Saturday, November 23, 2013


Dollybird by Anne Lazurko
Regina: Coteau, c2013.
256 p.

Going west was always a driving force for many families looking for a better life. But in Dollybird, our main character Moira didn't really choose to go west -- she was banished from her Newfoundland home in 1906, sent off to an uncle in Saskatchewan, when it was discovered that she was pregnant.

The other party in this pregnancy gets off scot free, of course: quite literally, as he is sent to medical school in Edinburgh. Poor Moira, on the other hand, must fend for herself in the wild new frontier of the Saskatchewan prairie. When it turns out her uncle doesn't want her around after all, she takes on the dubious position of "dollybird" to a widowed settler with a son. He needs a housekeeper and childminder, and she needs a home. At this time, the phrase "dollybird" could mean such a housekeeping position, but it could also have shades of "mistress" to it. Nevertheless, she takes on this challenge to make a home for herself and for her soon-to-arrive child.

Thankfully, Lazurko doesn't fall back on the easy, romance novel solution of having Moira & her employer fall in love. They are both about the same age, but they become friends only after a prickly start. They both receive emotional support from other, new friends. And there are a variety of such -- from other settlers nearby, to the "fallen women" that Moira gets to know after she is summarily fired from her first housekeeping job in town.

Moira's character is strong and resilient, and her resistance to being caricatured as an unwed mother in this society is admirable. She negotiates relationships with her distant family as well as with the small society she has landed in, and finds a respectable place for herself, refusing to give in to censure.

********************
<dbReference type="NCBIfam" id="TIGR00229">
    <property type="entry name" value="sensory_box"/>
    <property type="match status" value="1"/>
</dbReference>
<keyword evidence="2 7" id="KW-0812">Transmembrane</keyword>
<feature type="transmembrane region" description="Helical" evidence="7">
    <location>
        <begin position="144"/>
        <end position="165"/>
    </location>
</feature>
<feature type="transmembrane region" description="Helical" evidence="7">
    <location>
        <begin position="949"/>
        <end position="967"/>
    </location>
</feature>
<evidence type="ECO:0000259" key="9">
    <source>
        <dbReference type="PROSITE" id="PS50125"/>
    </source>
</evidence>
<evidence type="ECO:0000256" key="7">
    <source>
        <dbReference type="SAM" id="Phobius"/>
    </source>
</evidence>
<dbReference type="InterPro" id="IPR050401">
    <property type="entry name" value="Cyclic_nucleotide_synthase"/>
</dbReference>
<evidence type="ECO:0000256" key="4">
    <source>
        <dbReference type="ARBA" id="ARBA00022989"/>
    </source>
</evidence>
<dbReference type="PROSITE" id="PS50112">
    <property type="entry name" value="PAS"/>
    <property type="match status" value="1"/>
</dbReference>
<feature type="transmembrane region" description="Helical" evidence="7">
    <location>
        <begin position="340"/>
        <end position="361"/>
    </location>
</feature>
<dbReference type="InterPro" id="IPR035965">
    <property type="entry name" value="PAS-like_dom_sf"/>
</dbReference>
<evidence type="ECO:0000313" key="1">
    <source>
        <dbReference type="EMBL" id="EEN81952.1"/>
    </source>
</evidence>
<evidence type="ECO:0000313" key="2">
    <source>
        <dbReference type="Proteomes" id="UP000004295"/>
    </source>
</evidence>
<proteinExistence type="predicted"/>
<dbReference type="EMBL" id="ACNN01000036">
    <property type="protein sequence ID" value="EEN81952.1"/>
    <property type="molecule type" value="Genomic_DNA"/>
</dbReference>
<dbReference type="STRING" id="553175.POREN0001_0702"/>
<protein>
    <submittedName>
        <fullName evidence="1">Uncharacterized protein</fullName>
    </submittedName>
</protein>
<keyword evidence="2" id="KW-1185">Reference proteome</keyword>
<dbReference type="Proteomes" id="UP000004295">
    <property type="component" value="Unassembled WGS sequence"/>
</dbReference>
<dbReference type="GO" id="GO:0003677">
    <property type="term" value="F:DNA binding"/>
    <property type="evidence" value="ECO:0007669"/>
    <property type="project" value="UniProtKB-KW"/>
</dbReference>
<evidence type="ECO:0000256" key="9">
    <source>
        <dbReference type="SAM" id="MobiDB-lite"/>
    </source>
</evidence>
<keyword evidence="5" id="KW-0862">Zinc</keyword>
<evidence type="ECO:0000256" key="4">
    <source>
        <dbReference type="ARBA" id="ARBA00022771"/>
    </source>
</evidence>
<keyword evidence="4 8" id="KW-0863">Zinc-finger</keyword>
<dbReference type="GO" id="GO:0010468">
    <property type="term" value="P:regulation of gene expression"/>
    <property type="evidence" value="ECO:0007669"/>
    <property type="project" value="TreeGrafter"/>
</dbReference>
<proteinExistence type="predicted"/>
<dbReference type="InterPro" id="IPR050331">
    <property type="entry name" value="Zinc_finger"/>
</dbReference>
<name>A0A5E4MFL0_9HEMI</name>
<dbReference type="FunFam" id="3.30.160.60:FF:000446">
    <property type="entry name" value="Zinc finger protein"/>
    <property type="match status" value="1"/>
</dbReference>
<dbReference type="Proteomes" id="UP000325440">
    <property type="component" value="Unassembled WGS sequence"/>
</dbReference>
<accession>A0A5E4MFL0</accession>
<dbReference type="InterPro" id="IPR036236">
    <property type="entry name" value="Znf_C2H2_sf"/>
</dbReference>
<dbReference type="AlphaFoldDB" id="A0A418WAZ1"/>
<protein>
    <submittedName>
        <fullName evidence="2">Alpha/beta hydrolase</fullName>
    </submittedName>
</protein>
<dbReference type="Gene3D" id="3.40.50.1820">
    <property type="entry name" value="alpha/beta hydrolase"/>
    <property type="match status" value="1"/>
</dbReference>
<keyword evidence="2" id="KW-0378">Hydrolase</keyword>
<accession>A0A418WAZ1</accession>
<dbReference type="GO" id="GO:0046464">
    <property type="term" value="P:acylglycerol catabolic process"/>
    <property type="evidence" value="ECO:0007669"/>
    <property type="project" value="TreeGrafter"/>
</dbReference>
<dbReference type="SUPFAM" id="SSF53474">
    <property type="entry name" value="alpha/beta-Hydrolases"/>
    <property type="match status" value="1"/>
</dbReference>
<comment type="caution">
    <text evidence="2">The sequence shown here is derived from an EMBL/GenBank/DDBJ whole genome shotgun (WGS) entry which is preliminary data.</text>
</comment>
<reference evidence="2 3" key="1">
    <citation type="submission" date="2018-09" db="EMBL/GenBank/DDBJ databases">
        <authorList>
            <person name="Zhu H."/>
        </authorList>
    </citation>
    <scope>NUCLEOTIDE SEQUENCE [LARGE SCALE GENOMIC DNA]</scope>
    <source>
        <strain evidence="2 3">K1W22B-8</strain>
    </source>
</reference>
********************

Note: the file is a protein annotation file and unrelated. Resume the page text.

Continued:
The landscape itself is also a character -- the storms that pass over are stunningly told, especially one near the end of the book. Nature is very powerful, and has an enormous effect on whether or not these new inhabitants of this vast landscape will succeed or fail, and Lazurko shows that clearly.

This was an historical novel lightened by the fresh scent of modernity, which also has cross-Canada appeal. If you like prairie stories with a strong female lead, this will be a good choice for you!

Also, Coteau's cover designer hits another homerun with this one... really beautiful and a touch of visual trickery makes for perfection here (it reminds me of another fabulous Coteau read...)


  1. The plot of this book reminded me just a little of Ann Howard Creel's book The Magic of Ordinary Days (which I loved); there are differences, of course, but that only makes me want to read this particular book more. Thanks for the post on this one because I never would have heard of this book, or author, otherwise. :)

    1. I haven't read The Magic of Ordinary Days -- but I've always thought that was a fabulous title, so reflective.

      But I am glad I could share this one with you! It's hard for small press books to get the word out, even though there are so many good ones.

  2. This sounds like a book I'd enjoy reading. I'd never heard of the term dollybird before.

    1. I'd never heard it either, actually. This book gave me some new info on my very own home province!


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